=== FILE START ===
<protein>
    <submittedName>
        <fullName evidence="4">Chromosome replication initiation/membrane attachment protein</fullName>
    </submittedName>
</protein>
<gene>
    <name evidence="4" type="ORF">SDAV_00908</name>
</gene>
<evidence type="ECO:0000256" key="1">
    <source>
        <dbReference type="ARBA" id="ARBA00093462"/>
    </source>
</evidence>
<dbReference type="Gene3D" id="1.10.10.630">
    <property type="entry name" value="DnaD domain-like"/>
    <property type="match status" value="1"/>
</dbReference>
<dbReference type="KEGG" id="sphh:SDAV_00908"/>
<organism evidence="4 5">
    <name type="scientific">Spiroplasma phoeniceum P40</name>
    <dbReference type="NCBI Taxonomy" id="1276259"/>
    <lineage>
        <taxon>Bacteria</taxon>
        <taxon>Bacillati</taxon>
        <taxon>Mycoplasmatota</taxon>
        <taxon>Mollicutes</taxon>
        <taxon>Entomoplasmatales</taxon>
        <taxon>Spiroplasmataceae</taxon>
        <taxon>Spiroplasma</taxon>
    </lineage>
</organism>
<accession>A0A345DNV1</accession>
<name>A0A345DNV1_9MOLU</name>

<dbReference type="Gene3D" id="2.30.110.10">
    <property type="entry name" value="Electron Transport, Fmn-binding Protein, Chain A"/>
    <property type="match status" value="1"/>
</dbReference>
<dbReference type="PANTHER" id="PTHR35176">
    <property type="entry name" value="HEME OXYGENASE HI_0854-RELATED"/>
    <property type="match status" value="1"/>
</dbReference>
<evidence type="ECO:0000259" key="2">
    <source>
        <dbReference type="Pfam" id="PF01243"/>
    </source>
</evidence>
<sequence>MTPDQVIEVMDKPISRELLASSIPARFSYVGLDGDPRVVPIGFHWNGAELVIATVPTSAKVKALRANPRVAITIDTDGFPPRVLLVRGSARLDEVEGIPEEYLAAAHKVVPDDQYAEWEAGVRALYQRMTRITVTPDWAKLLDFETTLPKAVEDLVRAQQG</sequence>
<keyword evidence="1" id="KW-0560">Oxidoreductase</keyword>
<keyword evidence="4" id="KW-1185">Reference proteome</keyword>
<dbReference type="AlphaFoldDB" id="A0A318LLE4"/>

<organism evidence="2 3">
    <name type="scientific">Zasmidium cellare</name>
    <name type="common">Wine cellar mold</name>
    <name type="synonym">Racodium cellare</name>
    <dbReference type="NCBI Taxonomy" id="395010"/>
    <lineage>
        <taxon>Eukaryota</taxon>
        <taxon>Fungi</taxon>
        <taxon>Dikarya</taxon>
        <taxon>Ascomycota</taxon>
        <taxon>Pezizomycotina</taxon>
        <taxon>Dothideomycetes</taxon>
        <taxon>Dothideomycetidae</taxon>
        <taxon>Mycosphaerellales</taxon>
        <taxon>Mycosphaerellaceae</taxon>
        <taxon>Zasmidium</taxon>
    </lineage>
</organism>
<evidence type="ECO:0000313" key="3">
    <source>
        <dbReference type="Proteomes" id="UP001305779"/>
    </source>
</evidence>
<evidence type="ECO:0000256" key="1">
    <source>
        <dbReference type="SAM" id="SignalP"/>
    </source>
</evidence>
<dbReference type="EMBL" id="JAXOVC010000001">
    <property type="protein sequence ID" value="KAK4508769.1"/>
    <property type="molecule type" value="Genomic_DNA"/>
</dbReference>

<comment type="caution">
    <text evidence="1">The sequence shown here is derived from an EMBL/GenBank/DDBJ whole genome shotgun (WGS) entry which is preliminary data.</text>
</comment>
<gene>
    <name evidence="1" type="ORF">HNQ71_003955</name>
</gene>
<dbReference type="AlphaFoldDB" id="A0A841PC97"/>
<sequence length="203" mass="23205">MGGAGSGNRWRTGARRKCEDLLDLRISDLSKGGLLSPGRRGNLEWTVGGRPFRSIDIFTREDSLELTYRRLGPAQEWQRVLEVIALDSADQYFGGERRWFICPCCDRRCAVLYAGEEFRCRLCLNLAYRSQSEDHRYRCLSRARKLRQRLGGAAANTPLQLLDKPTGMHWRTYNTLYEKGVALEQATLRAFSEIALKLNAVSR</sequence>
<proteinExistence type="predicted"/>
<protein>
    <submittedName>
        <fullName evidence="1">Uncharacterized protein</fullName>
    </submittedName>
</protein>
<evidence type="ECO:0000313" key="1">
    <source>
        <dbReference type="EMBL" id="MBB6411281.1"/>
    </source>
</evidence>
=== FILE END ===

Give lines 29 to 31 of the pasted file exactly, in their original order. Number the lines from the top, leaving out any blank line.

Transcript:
        <taxon>Spiroplasma</taxon>
    </lineage>
</organism>